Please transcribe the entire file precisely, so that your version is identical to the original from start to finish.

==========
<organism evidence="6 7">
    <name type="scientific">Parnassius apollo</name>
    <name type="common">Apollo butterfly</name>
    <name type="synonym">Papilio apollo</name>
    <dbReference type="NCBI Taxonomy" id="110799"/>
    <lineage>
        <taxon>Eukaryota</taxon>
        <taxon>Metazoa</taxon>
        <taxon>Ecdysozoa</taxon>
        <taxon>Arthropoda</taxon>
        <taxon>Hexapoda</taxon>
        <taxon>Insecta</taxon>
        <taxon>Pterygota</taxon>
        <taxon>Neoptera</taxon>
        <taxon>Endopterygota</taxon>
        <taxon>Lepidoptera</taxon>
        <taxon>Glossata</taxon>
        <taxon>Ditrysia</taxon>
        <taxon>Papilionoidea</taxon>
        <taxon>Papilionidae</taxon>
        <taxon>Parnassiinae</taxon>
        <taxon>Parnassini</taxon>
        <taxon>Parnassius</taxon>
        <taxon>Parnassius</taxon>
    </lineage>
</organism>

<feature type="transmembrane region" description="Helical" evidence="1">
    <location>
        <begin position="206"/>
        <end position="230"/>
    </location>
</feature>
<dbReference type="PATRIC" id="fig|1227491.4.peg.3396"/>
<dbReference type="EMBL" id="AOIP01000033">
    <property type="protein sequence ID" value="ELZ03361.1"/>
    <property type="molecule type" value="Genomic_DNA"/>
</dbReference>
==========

<organism evidence="6 7">
    <name type="scientific">Parnassius apollo</name>
    <name type="common">Apollo butterfly</name>
    <name type="synonym">Papilio apollo</name>
    <dbReference type="NCBI Taxonomy" id="110799"/>
    <lineage>
        <taxon>Eukaryota</taxon>
        <taxon>Metazoa</taxon>
        <taxon>Ecdysozoa</taxon>
        <taxon>Arthropoda</taxon>
        <taxon>Hexapoda</taxon>
        <taxon>Insecta</taxon>
        <taxon>Pterygota</taxon>
        <taxon>Neoptera</taxon>
        <taxon>Endopterygota</taxon>
        <taxon>Lepidoptera</taxon>
        <taxon>Glossata</taxon>
        <taxon>Ditrysia</taxon>
        <taxon>Papilionoidea</taxon>
        <taxon>Papilionidae</taxon>
        <taxon>Parnassiinae</taxon>
        <taxon>Parnassini</taxon>
        <taxon>Parnassius</taxon>
        <taxon>Parnassius</taxon>
    </lineage>
</organism>

<feature type="transmembrane region" description="Helical" evidence="1">
    <location>
        <begin position="206"/>
        <end position="230"/>
    </location>
</feature>
<dbReference type="PATRIC" id="fig|1227491.4.peg.3396"/>
<dbReference type="EMBL" id="AOIP01000033">
    <property type="protein sequence ID" value="ELZ03361.1"/>
    <property type="molecule type" value="Genomic_DNA"/>
</dbReference>